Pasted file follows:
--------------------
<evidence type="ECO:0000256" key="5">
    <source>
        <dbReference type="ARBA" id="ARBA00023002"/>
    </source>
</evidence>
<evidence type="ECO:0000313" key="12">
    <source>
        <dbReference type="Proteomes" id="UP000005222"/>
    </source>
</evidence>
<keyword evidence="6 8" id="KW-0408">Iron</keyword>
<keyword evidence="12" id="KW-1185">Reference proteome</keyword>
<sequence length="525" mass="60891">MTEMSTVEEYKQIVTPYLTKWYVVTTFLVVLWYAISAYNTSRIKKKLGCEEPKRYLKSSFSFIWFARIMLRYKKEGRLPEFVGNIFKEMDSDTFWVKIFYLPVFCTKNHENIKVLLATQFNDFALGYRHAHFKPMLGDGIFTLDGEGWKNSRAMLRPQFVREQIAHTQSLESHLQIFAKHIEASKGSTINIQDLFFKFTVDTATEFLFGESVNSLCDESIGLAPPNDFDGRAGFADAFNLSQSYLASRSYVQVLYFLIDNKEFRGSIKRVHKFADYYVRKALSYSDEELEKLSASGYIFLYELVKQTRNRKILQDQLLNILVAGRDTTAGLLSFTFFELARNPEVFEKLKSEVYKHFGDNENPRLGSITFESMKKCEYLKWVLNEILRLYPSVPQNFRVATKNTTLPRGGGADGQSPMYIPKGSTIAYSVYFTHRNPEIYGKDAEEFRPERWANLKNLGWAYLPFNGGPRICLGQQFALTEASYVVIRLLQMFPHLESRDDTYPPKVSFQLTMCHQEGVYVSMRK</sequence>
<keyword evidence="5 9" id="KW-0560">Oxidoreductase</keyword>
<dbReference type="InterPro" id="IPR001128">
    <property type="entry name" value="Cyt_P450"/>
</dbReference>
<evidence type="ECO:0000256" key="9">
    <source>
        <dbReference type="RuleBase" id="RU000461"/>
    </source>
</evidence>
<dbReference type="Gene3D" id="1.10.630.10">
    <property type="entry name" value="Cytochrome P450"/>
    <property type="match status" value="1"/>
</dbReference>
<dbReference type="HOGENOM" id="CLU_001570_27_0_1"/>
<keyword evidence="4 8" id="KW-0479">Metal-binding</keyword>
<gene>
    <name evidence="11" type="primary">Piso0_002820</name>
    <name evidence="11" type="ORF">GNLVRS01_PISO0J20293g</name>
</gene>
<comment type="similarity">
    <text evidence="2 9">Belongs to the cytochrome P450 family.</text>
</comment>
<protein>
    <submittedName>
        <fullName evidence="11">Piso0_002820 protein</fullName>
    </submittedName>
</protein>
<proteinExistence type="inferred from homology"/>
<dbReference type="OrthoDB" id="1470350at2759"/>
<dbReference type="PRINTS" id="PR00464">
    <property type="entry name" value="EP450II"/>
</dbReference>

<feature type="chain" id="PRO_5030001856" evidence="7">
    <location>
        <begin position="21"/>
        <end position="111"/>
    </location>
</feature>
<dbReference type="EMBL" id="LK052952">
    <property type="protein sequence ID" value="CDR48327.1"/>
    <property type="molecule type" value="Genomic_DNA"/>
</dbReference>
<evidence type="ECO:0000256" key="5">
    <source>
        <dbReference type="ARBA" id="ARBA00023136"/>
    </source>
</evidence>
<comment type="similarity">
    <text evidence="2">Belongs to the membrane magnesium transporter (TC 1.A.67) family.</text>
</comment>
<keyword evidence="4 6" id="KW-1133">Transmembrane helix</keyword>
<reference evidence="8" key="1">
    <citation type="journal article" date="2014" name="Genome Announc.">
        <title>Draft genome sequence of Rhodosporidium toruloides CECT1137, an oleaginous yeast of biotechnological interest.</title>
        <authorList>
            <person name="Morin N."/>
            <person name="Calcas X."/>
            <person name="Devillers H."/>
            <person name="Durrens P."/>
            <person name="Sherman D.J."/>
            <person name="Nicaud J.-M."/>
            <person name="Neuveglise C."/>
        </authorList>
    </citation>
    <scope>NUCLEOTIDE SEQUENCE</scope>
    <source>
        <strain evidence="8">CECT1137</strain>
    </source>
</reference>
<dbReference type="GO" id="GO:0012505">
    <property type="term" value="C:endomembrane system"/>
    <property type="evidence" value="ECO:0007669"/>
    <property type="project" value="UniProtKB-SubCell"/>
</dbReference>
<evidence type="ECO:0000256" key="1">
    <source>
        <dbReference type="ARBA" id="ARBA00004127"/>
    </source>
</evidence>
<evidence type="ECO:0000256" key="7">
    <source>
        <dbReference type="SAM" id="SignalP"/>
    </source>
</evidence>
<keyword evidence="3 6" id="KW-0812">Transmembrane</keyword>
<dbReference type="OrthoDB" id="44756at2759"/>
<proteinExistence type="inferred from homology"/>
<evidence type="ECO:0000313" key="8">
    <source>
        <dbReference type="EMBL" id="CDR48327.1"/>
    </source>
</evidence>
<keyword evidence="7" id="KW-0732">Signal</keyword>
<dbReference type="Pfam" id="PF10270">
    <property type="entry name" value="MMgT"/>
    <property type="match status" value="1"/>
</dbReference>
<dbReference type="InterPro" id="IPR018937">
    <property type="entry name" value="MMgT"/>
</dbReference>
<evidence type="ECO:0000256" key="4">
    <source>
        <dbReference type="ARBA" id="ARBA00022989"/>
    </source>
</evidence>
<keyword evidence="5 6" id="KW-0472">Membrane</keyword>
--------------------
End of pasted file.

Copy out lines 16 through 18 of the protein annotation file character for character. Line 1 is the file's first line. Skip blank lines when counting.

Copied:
    <property type="entry name" value="Cyt_P450"/>
</dbReference>
<evidence type="ECO:0000256" key="9">